Union denies putting out misinformation about BusConnects plan

Head of network redesign accuses union of ‘putting out alarming minsinformation’

Dermot O’Leary says that NBRU members have a right to be involved in Bus Connects discussions. Photograph: Aidan Crawley

Dermot O’Leary says that NBRU members have a right to be involved in Bus Connects discussions. Photograph: Aidan Crawley


The General Secretary of the National Bus and Rail Union (NBRU), Dermot O’Leary says that his members have a right to be involved in BusConnects discussions.

He was responding to comments last week by the lead design consultant of the bus network redesign, Jarret Walker, who had accused the union of “putting out alarming and misleading misinformation.”

The new BusConnects draft plan has been criticised for proposals to cancel 8 per cent of direct routes.

Mr Walker says that despite the cancellation of the direct routes, travel times will be quicker.

Speaking on Newstalk Breakfast last Friday, Mr Walker said: “They have been going around telling people that your route is gone when in fact your route is just renumbered and changed in some way and so a lot of people have been needless alarmed and needlessly frightened.”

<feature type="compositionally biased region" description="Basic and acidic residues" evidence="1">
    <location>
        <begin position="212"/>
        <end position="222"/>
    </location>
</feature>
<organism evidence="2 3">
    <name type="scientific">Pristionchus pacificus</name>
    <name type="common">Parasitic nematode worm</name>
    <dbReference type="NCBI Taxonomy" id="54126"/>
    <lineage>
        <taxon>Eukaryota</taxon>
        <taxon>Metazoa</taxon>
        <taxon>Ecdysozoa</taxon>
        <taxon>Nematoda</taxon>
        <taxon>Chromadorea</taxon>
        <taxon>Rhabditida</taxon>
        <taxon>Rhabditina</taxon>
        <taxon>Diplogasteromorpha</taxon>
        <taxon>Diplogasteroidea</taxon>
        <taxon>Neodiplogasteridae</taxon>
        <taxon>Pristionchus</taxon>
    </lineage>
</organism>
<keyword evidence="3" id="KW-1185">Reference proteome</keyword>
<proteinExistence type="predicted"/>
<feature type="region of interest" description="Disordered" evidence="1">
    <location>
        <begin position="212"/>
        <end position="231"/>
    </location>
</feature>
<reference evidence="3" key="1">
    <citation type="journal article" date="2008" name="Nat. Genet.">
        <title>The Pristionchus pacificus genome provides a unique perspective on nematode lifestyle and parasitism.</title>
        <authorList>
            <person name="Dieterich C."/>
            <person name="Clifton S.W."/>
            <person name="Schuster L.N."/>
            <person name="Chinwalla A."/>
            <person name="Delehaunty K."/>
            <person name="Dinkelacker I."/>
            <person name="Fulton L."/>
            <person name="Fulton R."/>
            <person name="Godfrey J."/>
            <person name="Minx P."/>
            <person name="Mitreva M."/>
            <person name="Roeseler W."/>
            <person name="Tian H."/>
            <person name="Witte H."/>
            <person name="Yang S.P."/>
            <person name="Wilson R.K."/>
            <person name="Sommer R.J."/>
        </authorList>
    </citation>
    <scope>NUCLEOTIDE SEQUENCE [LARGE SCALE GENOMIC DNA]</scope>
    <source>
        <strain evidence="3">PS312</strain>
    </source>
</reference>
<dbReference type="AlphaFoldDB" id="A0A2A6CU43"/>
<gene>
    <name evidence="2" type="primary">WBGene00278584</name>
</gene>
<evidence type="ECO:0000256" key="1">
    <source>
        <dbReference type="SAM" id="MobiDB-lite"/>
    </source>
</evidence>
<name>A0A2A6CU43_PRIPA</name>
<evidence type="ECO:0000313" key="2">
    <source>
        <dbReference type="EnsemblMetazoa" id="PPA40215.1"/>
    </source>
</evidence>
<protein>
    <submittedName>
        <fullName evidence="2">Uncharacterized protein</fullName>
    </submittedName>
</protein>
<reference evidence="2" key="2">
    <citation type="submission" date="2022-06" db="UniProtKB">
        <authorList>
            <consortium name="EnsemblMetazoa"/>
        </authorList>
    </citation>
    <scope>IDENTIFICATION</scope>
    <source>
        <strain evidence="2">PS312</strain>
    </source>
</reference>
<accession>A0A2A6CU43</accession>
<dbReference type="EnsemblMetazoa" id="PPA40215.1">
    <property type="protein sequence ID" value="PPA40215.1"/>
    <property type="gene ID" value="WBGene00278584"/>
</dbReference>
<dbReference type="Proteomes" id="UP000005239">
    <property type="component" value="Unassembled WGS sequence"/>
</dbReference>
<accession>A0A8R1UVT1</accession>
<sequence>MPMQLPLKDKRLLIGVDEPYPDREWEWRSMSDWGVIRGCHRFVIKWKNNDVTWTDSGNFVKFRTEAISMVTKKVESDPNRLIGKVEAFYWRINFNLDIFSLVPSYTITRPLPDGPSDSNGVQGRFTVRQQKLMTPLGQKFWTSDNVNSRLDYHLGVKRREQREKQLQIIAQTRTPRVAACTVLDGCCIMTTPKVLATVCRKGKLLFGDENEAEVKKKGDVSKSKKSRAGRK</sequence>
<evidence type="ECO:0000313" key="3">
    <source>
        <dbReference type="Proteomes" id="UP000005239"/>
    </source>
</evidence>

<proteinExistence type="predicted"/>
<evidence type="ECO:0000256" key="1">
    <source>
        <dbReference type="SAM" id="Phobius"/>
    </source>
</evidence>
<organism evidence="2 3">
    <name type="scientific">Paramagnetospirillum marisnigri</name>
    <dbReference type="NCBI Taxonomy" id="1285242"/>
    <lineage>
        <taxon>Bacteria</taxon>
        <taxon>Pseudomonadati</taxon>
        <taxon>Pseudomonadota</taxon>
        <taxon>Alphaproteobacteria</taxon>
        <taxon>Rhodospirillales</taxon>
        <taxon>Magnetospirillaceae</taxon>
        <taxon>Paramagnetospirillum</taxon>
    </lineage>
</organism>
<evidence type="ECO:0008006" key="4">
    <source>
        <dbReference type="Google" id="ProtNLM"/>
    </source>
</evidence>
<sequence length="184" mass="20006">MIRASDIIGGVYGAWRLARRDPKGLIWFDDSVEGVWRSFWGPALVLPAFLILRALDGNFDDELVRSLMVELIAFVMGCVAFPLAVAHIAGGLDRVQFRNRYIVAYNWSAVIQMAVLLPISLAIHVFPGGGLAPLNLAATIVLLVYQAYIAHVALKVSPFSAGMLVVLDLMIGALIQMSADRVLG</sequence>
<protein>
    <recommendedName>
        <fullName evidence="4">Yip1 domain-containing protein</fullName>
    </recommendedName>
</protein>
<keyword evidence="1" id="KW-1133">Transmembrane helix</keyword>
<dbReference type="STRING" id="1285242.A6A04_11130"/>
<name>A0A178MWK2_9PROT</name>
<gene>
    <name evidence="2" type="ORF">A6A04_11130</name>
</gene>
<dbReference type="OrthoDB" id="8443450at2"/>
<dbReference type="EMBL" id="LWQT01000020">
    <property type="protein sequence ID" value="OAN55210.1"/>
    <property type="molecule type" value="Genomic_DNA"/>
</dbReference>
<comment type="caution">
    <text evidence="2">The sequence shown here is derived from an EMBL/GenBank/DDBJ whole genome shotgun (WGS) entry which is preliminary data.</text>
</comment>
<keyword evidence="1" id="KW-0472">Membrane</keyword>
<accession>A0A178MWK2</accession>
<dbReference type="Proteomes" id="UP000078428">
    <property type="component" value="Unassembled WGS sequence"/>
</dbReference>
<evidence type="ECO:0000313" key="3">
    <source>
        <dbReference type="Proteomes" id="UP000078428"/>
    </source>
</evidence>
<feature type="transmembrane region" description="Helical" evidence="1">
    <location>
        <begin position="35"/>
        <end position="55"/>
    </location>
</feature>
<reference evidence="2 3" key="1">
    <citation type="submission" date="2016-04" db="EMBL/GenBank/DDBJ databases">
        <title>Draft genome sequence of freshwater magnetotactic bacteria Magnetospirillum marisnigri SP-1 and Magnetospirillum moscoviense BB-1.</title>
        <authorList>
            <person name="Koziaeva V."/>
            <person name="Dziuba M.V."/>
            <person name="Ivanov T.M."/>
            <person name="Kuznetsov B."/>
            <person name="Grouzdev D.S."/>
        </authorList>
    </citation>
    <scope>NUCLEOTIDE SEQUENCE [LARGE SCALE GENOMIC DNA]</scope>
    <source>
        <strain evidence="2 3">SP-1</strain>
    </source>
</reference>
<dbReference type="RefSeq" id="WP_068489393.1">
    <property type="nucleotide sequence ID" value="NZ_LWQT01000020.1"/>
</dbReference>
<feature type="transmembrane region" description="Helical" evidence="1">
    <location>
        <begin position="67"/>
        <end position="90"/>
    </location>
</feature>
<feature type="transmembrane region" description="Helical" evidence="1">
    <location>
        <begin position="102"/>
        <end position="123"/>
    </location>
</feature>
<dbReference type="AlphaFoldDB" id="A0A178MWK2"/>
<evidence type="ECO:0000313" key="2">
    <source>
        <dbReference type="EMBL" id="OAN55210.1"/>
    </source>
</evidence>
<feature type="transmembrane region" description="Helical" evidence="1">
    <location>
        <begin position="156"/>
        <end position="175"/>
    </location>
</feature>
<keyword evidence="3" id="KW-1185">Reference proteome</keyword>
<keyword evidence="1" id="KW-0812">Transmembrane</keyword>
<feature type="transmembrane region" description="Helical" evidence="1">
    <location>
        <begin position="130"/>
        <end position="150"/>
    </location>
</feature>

Mr O’Leary denied that the union is spreading misinformation. “Jarret Walker is a gun for hire. He was hired by the NTA. He’s a bit precious about his plan.”

Public consultations about the BusConnects redesign plan are being held across the city to allow the public view the plan and express their concerns.

“We’re seeing it in the responses and at public meetings. If all I knew about this plan was from the National Rail and Bus Union I would be furious too. People have to find out about the plan for themselves.

“That’s why NTA has been doing this series of meetings, so you can learn about the plan. The important thing is for people to go to busconnects.ie and learn about the plan for yourself and tell us what you think,” said Mr Walker.

However, Mr O’Leary explained that the NBRU had been invited to participate in a number of public meetings organised by concerned community groups.

“We have not organised any public meetings. Yes, they invited us to speak. The people who invited us chaired those meetings.”

Mr O’Leary said that people appreciated the drivers’ views and they had a right to express them as they too were stakeholders in the future of the city’s bus services.

He added that the NBRU would love to work with the planners of the redesign and felt it was unfair they were coming in for criticism for expressing their opinions.

“Drivers know the problems of the network. Taking down direct routes will cause more problems. The Minister understands and acknowledges that we have a role to play.

“Groups like us have a role to play as stakeholders.”